In 2004 Botto began exploring Arcor’s options for moving to an off-premises computing environment. Botto’s research took him from Argentina to Texas, in 2004 and again in 2005, to tour Oracle’s ADC facility. Botto was seeking an integrated solution that did more than address operational functions—he wanted a solution that he could easily expand to other departments at Arcor and that took the responsibility of owning the applications and the supporting infrastructure out of Arcor’s hands. “We were interested in an off-premises solution that would fit our preference to not be the outright owners of our business software,” says Botto. A longtime user of Oracle’s JD Edwards EnterpriseOne, Arcor looked to the day Oracle could provide the applications as a cloud-based service.

In March of 2009, Arcor learned that Oracle was offering an on-demand service based on JD Edwards EnterpriseOne. “At that point, we started analyzing our migration of data to the latest version of JD Edwards 9.0 with Oracle On Demand,” says Botto. Arcor’s first-phase JD Edwards EnterpriseOne On Demand environment went live in January of 2010, and as a result, the confectioner was able to reduce software customizations by 80 percent. “We needed to improve our processes, and the end result with JD Edwards EnterpriseOne On Demand was very satisfactory,” Botto says.

Currently Arcor’s application and technology combination includes JD Edwards EnterpriseOne On Demand, Oracle Linux, Oracle Database Enterprise Edition 11g, and Oracle Application Server. In addition to running JD Edwards EnterpriseOne On Demand, Arcor is also incorporating new products from Oracle’s Demantra and Siebel lines of applications, which also will run in the Oracle On Demand environment.

Arcor is currently completing the migration of all business processes for logistics and export to JD Edwards EnterpriseOne On Demand. The migration includes 35 plants in Argentina, as well as plants in Brazil, Chile, Mexico, and Peru. By the end of 2011, the rest of Arcor’s subsidiaries will be running the Oracle applications and technology stack hosted at Oracle’s ADC.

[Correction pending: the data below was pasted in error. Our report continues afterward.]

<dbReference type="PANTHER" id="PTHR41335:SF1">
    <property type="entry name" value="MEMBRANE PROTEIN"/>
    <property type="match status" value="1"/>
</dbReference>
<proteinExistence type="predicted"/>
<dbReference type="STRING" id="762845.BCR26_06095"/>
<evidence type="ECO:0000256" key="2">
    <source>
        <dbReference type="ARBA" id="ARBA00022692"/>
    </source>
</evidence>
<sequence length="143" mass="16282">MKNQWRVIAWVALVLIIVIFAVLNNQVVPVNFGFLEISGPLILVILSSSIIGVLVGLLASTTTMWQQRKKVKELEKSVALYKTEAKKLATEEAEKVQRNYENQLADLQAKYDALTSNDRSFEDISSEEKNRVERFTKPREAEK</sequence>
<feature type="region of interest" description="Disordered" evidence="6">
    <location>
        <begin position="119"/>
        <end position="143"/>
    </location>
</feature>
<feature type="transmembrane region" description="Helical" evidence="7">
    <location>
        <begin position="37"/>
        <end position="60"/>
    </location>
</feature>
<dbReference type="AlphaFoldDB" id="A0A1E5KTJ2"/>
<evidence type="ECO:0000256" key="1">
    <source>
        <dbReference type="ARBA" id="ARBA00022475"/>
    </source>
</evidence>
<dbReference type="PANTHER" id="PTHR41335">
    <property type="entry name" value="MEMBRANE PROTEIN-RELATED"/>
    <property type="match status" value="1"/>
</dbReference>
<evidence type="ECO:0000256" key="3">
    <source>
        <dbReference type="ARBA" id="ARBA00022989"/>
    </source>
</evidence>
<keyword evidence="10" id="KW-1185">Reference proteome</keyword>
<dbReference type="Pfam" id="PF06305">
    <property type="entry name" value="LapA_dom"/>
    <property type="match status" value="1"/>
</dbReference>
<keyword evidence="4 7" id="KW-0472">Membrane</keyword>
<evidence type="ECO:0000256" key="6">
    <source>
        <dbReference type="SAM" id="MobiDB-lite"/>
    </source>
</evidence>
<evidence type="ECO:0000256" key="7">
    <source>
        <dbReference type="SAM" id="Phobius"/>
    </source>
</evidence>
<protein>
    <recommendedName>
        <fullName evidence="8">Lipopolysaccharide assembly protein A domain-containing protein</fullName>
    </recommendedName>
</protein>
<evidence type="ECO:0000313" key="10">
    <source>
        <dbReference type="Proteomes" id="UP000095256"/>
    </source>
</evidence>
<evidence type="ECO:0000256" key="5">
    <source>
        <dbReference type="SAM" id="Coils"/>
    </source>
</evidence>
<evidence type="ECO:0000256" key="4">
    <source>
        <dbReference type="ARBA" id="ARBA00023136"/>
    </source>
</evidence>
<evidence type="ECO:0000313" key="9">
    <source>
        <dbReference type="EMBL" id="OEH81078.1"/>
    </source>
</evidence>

Botto says one of the primary functions of his role is to find the best technology and apply it to Arcor’s business. “Everything that cloud computing is offering today is what we were seeking, and it gives us greater flexibility and a lower cost of software, infrastructure, and overall operations,” he says. “Our working relationship with Oracle has gotten even stronger since we moved to an on-demand environment. With it we can easily separate out fixed costs, which in turn is helping us focus on planning for market growth and future technology upgrades.”

A Suitable Recipe for Animal Welfare

For Phibro Animal Health Corporation, realizing the efficiencies of both cloud services and JD Edwards EnterpriseOne applications were key considerations when making a technology choice. Specializing in life sciences for animal health, Ridgefield Park, New Jersey–based Phibro offers a range of medicinal and nutritional products for animals, as well as industrial and custom chemicals. The company has a complex global supply chain with manufacturing operations in the U.S., Brazil, and Israel. Phibro selected JD Edwards EnterpriseOne On Demand as its primary global enterprise resource planning (ERP) system for financial, sales order, and inventory transaction management. Operating as a single instance, the JD Edwards system is hosted through Oracle On Demand and deployed at four locations in the U.S. and Brazil.